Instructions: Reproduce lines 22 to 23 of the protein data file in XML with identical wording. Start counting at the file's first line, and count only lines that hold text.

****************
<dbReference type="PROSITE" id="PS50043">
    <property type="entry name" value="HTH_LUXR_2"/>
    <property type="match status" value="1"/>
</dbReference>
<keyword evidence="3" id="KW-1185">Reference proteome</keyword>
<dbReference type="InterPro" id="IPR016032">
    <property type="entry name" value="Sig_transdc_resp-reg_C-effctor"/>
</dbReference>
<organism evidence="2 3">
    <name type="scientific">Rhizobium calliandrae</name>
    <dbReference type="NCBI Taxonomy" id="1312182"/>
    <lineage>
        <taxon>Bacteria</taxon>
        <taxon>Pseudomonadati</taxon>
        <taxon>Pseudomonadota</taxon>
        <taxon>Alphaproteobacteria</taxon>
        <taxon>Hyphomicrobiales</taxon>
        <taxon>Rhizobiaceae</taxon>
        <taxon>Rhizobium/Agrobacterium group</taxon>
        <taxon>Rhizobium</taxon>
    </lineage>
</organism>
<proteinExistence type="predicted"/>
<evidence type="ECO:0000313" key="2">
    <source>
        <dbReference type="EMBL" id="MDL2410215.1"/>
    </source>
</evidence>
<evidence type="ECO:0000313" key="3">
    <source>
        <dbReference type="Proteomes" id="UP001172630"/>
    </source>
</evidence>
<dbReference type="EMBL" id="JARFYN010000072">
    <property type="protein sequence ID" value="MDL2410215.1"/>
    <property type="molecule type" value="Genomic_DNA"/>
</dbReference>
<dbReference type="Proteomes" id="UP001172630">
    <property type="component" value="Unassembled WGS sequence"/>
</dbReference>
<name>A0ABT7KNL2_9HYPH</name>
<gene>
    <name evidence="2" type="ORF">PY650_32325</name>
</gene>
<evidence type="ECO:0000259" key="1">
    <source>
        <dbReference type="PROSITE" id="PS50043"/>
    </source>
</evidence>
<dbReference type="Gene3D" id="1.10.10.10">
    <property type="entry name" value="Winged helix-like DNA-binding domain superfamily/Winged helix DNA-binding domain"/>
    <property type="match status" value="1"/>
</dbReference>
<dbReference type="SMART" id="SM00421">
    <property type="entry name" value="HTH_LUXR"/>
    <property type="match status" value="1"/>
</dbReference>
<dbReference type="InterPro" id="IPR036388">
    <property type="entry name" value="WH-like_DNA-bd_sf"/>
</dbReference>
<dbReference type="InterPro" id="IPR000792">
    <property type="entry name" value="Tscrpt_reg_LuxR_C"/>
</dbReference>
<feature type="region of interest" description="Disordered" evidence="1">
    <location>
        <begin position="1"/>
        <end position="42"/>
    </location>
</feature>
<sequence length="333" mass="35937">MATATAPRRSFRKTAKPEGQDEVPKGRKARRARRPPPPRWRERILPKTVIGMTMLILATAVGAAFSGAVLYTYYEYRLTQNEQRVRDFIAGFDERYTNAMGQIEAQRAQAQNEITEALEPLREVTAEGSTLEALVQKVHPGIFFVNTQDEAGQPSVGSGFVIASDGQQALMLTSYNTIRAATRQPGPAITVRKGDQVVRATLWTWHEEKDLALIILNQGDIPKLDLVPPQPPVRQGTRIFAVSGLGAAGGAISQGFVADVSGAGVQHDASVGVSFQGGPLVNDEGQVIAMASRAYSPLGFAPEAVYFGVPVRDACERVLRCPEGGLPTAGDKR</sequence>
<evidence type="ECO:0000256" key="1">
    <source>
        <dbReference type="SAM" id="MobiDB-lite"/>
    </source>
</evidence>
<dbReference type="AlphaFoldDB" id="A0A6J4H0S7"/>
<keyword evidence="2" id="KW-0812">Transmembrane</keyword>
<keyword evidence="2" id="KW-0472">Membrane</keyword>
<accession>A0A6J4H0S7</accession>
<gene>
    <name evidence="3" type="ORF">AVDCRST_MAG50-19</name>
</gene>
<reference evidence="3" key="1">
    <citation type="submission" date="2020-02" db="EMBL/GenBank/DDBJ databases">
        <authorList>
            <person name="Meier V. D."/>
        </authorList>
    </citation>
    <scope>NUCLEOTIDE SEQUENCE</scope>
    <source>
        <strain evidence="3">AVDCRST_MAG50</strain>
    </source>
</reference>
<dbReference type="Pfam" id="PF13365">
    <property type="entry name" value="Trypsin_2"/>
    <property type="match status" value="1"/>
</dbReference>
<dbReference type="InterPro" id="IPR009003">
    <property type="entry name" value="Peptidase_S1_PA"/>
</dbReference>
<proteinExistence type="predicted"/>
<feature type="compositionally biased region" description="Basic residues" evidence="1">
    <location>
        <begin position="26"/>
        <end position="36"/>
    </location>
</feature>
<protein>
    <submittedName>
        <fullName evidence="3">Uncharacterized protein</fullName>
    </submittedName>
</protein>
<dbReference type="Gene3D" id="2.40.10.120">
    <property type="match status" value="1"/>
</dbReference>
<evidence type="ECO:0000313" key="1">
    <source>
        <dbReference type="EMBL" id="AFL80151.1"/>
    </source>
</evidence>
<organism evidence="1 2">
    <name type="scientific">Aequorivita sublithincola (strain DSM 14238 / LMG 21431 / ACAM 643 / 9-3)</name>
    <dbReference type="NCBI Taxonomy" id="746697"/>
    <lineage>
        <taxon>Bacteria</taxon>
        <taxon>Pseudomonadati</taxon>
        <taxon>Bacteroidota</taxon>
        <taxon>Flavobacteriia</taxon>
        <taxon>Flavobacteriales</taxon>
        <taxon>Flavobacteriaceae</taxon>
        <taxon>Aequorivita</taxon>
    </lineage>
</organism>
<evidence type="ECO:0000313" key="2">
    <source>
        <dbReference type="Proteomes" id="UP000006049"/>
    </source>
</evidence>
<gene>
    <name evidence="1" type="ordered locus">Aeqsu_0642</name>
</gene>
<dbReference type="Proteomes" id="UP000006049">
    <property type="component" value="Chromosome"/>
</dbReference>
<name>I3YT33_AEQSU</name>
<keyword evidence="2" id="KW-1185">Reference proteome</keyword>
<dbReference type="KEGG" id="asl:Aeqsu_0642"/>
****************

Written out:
</organism>
<proteinExistence type="predicted"/>